Identity management once meant provisioning users and managing their passwords in Active Directory. But as organisations add more cloud applications to their IT environment, the process of managing users’ identities is getting more complex. One of the major components ofis passwords—often the first line of defence when it comes to securing user accounts.
Before the advent of the cloud, password management was mainly handled through Active Directory password policies. Now, with the proliferation of cloud applications, everyone—from managers to IT admins—needs to remember more than one password. As a result, users resort to using weak passwords because they’re easier to remember. However, we all know that weak passwords put IT security at risk. This is where a well-planned password management strategy can help you implement a identity management system for cloud applications that is secure, compliant, and easy to manage.
Here’s what you should look for in a cloud identity management system to manage passwords:
Eliminate identity chaos with single sign-on (SSO)
A single sign-on (SSO) solution with Active Directory integration capabilities could go a long way in eliminating identity chaos in your organisation. With SSO, users are given one set of credentials to access multiple applications (both on-premises and in the cloud). Users can only access certain applications based on their group membership. SSO helps organisations roll out new applications rapidly without burdening the IT staff. And when Active Directory identities are used, it becomes that much easier to control and deprovision access to applications.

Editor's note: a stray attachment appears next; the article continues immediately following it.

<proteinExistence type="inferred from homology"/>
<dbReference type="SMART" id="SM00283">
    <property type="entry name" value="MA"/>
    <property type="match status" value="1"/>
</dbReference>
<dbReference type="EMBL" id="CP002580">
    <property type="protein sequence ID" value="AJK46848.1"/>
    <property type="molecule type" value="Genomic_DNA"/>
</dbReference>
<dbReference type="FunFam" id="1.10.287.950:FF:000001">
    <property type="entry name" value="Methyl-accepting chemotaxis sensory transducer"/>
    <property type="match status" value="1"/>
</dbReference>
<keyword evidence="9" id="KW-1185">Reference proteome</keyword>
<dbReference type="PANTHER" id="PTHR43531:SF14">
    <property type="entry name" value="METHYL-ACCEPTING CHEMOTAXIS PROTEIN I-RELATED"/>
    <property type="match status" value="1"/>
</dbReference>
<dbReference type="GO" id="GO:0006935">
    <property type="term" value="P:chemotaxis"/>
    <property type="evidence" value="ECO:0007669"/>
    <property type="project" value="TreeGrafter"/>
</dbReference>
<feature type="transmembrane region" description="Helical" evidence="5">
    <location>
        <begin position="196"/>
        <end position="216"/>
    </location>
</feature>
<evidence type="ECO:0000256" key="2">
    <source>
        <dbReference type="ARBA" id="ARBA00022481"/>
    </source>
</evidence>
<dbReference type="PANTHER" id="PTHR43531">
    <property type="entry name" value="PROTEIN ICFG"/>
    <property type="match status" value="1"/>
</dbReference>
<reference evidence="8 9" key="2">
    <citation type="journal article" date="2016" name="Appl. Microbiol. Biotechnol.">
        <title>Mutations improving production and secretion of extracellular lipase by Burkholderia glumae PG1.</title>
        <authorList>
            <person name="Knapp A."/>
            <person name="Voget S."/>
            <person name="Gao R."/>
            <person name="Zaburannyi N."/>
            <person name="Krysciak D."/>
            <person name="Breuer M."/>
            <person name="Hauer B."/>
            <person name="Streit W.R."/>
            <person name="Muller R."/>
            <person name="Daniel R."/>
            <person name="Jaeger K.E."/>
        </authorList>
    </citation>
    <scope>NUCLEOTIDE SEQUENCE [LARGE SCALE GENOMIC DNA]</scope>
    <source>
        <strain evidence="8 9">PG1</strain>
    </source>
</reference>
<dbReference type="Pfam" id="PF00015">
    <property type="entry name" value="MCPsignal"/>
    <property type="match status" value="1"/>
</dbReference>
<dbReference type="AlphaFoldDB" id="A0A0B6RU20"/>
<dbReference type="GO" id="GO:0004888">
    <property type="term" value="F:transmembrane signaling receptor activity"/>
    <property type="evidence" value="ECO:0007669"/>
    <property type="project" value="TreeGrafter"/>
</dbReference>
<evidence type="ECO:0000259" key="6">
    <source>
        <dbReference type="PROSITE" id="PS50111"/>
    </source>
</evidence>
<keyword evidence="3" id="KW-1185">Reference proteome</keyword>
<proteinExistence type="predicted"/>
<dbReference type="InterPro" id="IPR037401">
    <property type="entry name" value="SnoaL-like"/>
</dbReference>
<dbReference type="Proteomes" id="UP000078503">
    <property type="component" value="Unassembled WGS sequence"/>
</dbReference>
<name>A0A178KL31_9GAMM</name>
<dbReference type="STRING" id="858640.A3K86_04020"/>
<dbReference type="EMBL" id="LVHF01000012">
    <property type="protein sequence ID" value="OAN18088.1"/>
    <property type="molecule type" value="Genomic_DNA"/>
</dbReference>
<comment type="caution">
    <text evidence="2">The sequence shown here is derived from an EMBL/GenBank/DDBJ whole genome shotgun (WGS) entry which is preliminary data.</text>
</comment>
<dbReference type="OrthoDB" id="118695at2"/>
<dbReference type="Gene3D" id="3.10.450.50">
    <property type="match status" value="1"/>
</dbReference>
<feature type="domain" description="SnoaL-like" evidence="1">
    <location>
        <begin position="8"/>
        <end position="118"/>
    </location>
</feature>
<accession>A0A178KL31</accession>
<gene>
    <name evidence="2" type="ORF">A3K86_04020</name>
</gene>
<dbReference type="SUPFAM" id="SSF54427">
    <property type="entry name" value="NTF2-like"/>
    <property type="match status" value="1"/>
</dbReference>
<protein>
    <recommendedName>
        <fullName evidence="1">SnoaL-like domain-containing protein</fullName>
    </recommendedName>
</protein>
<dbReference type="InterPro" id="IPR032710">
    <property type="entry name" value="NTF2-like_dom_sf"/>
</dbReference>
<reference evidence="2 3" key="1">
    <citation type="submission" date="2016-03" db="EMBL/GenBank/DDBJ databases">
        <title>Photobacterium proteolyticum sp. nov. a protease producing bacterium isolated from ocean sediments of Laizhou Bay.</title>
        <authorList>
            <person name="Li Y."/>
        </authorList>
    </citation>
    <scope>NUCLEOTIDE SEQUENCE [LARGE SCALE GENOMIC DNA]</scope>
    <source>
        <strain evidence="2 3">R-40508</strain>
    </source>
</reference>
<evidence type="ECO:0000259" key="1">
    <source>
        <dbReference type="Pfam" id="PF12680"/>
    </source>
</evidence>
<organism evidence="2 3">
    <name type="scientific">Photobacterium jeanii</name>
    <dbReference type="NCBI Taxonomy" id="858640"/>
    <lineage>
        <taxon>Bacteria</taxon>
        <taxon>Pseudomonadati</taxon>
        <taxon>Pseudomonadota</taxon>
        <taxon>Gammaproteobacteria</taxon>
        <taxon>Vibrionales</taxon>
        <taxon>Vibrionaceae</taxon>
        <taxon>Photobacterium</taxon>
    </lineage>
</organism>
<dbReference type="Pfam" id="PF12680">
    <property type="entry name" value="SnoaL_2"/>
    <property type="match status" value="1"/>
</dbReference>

Simplify identities with password synchronisation
In a password synchronisation model, users’ passwords are synchronised across various applications. Each password change in Active Directory or cloud applications is automatically replicated in all other integrated applications. From end users’ perspective, this means simply using the same password to log in to all their applications. With password synchronisation, you can enforce a strong complex password policy without the fear of users forgetting their passwords. And, unlike the SSO model, password synchronisation doesn’t place any extra infrastructure burden on the organisation, nor does it have a single point of failure.
More password management tips for secure cloud identity management
Once you’ve decided whether to use SSO or password synchronisation, you should then focus on how to make passwords stronger. Not all applications have the same strong password complexity requirements. So make sure that you have a centralised password policy in place that forces the use of strong, complex passwords across all applications. A granular password policy is even better, making sure that privileged accounts have a much stronger password policy than other user accounts.
Finally, even with a fine-tuned password management strategy in place, users might still need assistance when they forget their passwords and get locked out of their accounts. Password resets and account unlocks not only affect employee productivity, but also increase the workload of help desk staff and IT admins. To avoid password-related help desk calls, make sure your identity management systems support self-service capabilities.
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